Searching over 5,500,000 cases.


searching
Buy This Entire Record For $7.95

Download the entire decision to receive the complete text, official citation,
docket number, dissents and concurrences, and footnotes for this case.

Learn more about what you receive with purchase of this case.

Gabor v. Harris

United States District Court, E.D. Washington

October 17, 2019

JOHN GABOR and KAY GABOR, Plaintiffs,
v.
REBECCA HARRIS, and KRISTIN HUMPHREY, Defendants.

          ORDER DENYING DEFENDANTS' MOTION TO RECONSIDER

          THOMAS O. RICE, CHIEF UNITED STATES DISTRICT JUDGE

         BEFORE THE COURT is Defendants Rebecca Harris and Kristin Humphrey's Motion for Reconsideration. ECF No. 171. Plaintiffs oppose the motion. ECF No. 172.

         Essentially, Defendants seek to have the Court enter partial judgment so the Court's order is appealable, or in the alternative modify the order to require Plaintiffs' counsel to hold all funds transferred from trust accounts and all proceeds from the sale of any trust asset in counsel's trust account pending final resolution of all remaining claims. ECF No. 171.

         Rule 54(b) allows courts to “direct entry of a final judgment as to one or more, but fewer than all, claims or parties only if the court expressly determines that there is no just reason for delay.” “[I]n deciding whether there are no just reasons to delay the appeal of individual final judgments [. . .], a district court must take into account judicial administrative interests as well as the equities involved. Consideration of the former is necessary to assure that application of the Rule effectively ‘preserves the historic federal policy against piecemeal appeals.'” Curtiss-Wright Corp. v. Gen. Elec. Co., 446 U.S. 1, 8 (1980) (citation omitted). The district court evaluates “such factors as the interrelationship of the claims so as to prevent piecemeal appeals in cases which should be reviewed only as single units.” Id. at 10. “[O]nce such juridical concerns have been met, the discretionary judgment of the district court should be given substantial deference, for that court is ‘the one most likely to be familiar with the case and with any justifiable reasons for delay.'” Id. (citation omitted).

         Rule 54(b) has a proper place. The Rule was adopted “specifically to avoid the possible injustice of delaying judgment on a distinctly separate claim pending adjudication of the entire case. . . . The Rule thus aimed to augment, not diminish, appeal opportunity.” Jewel v. Nat'l Sec. Agency, 810 F.3d 622, 628 (9th Cir. 2015) (internal brackets omitted, citing Gelboim v. Bank of Am. Corp., 135 S.Ct. 897, 902-03 (2015)). The Ninth Circuit first asks “whether the certified order is sufficiently divisible from the other claims such that the “case would [not] inevitably come back to this court on the same set of facts.” Id. (citation omitted). The equitable analysis ordinarily “is left to the sound judicial discretion of the district court to determine the ‘appropriate time' when each final decision in a multiple claims action is ready for appeal.” Id. (citation omitted). Finally, the appeal must meet the “no just reason for delay” prong of Rule 54(b). Id. at 630. An appeal should not be certified if interlocutory review is more likely to cause additional delay than it is to ameliorate delay problems.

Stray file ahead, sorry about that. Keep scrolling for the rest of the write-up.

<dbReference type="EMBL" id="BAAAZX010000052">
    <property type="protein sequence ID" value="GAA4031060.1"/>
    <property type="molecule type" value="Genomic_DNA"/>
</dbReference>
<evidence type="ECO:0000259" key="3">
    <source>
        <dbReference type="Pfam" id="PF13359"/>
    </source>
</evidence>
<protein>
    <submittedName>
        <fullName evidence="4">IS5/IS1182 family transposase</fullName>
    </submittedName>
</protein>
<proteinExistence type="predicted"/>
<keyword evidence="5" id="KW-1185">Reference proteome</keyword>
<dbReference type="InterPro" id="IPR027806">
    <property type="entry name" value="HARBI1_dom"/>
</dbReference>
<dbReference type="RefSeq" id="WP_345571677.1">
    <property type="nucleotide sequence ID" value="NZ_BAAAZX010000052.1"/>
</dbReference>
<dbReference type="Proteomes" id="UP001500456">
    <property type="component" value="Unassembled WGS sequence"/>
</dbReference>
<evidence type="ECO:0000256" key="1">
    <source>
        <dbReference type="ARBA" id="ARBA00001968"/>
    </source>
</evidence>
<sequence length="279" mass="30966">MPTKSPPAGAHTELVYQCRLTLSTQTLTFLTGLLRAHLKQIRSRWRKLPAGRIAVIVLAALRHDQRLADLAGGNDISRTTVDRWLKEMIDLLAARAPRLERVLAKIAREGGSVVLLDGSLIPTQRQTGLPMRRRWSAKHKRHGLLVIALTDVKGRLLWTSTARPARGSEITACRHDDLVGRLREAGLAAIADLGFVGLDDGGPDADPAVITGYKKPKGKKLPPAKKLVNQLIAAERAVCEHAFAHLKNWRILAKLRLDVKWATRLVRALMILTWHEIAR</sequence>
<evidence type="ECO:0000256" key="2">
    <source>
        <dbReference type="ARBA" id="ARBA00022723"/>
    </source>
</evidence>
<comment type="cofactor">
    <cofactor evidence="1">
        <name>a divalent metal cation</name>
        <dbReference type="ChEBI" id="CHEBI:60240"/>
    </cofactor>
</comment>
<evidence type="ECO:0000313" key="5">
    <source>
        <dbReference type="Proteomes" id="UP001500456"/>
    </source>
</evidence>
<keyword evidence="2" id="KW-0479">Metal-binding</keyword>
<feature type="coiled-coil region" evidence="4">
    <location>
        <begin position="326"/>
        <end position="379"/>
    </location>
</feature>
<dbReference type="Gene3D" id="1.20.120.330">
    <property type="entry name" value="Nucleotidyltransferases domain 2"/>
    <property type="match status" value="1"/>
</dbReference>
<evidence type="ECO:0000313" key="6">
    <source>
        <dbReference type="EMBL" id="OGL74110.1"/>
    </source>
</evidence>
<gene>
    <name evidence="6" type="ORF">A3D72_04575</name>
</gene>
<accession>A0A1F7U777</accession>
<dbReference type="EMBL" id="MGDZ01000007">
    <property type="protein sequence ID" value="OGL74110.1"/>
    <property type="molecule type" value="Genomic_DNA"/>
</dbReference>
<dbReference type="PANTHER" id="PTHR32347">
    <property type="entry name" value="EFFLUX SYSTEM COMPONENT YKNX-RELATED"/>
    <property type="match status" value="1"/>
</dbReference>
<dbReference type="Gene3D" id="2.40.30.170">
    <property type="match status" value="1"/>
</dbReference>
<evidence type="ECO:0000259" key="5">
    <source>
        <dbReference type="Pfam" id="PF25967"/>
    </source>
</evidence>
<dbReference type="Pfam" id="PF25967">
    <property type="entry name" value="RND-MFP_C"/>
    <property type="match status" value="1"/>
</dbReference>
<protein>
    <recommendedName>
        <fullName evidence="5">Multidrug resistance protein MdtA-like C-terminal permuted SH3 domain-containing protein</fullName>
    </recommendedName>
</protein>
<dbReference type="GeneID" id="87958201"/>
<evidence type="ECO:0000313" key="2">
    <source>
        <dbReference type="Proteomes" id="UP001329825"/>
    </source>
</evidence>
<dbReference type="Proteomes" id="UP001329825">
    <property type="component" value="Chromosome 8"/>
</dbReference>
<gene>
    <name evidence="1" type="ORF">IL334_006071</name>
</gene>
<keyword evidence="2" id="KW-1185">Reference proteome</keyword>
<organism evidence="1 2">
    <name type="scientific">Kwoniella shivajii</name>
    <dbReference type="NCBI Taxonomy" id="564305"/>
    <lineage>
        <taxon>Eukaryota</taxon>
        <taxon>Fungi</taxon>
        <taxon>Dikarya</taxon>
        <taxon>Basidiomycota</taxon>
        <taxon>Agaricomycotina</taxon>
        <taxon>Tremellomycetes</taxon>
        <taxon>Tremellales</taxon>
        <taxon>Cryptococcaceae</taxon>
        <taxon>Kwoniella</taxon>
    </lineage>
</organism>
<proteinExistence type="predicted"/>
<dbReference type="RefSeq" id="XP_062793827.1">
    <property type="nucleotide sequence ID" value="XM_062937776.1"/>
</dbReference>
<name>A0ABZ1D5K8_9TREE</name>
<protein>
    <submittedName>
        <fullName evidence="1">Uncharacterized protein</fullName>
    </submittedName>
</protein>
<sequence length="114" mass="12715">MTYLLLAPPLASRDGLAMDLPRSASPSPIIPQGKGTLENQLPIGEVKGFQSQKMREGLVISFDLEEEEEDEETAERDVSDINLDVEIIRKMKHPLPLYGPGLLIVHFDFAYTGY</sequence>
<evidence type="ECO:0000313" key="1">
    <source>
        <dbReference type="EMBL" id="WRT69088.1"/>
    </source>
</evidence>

The remaining dispute before the Court is simple: Defendants have conceded that the Gabors are entitled to the remaining funds and assets withdrawn from the Blue Mountain Trust; counsel for Defendants further represented to the Court that Harris and Humphrey have offered to make the Gabors the trustees for the related trusts in order to transfer the assets to the Gabors. However, Defendants argue they should not be held liable for any deficiency in value, if any, but the Gabors disagree.

         The Blue Mountain Trust is invalid and the Court has so ruled. The Trust no longer exists. Without submission of any countervailing expert evidence, Counsel for Defendants disagreed with this ruling, but conceded the Gabors were entitled to the money deposited in the Blue Mountain Trust, nevertheless.

         Defendants' request for a partial judgment would result in piecemeal appeals and cause unwarranted additional delay. Accordingly, both the legal and equitable considerations weigh against piecemeal resolution of the claims involved here.

         The Court takes notice that Plaintiffs complain that the Defendants are already in violation of the Court's Order, ECF No. 170.

         ACCORDINGLY, IT IS ORDERED:

         1. Defendants Rebecca Harris and Kristin Humphrey's Motion for Reconsideration, ECF No. 171, is DENIED.

         2. Plaintiffs shall comply with the Court's Order at ECF No. 170 or ...


Buy This Entire Record For $7.95

Download the entire decision to receive the complete text, official citation,
docket number, dissents and concurrences, and footnotes for this case.

Learn more about what you receive with purchase of this case.